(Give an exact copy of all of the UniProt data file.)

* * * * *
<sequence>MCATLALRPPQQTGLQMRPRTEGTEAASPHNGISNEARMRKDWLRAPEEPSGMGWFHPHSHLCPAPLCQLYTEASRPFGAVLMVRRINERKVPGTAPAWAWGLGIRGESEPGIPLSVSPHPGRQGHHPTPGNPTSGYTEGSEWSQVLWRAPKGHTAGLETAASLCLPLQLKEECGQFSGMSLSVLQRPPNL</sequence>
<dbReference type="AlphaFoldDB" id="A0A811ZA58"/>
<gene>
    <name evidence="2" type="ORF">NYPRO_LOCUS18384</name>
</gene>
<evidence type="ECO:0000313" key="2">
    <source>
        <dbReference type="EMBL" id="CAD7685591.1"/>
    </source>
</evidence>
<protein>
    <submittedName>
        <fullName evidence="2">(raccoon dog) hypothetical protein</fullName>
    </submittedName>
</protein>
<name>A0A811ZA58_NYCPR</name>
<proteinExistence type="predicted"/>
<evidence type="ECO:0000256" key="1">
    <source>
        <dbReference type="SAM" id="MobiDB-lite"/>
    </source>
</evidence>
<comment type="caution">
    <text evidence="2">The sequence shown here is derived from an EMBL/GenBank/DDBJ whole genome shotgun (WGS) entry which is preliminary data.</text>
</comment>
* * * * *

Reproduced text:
<sequence>MCATLALRPPQQTGLQMRPRTEGTEAASPHNGISNEARMRKDWLRAPEEPSGMGWFHPHSHLCPAPLCQLYTEASRPFGAVLMVRRINERKVPGTAPAWAWGLGIRGESEPGIPLSVSPHPGRQGHHPTPGNPTSGYTEGSEWSQVLWRAPKGHTAGLETAASLCLPLQLKEECGQFSGMSLSVLQRPPNL</sequence>
<dbReference type="AlphaFoldDB" id="A0A811ZA58"/>
<gene>
    <name evidence="2" type="ORF">NYPRO_LOCUS18384</name>
</gene>
<evidence type="ECO:0000313" key="2">
    <source>
        <dbReference type="EMBL" id="CAD7685591.1"/>
    </source>
</evidence>
<protein>
    <submittedName>
        <fullName evidence="2">(raccoon dog) hypothetical protein</fullName>
    </submittedName>
</protein>
<name>A0A811ZA58_NYCPR</name>
<proteinExistence type="predicted"/>
<evidence type="ECO:0000256" key="1">
    <source>
        <dbReference type="SAM" id="MobiDB-lite"/>
    </source>
</evidence>
<comment type="caution">
    <text evidence="2">The sequence shown here is derived from an EMBL/GenBank/DDBJ whole genome shotgun (WGS) entry which is preliminary data.</text>
</comment>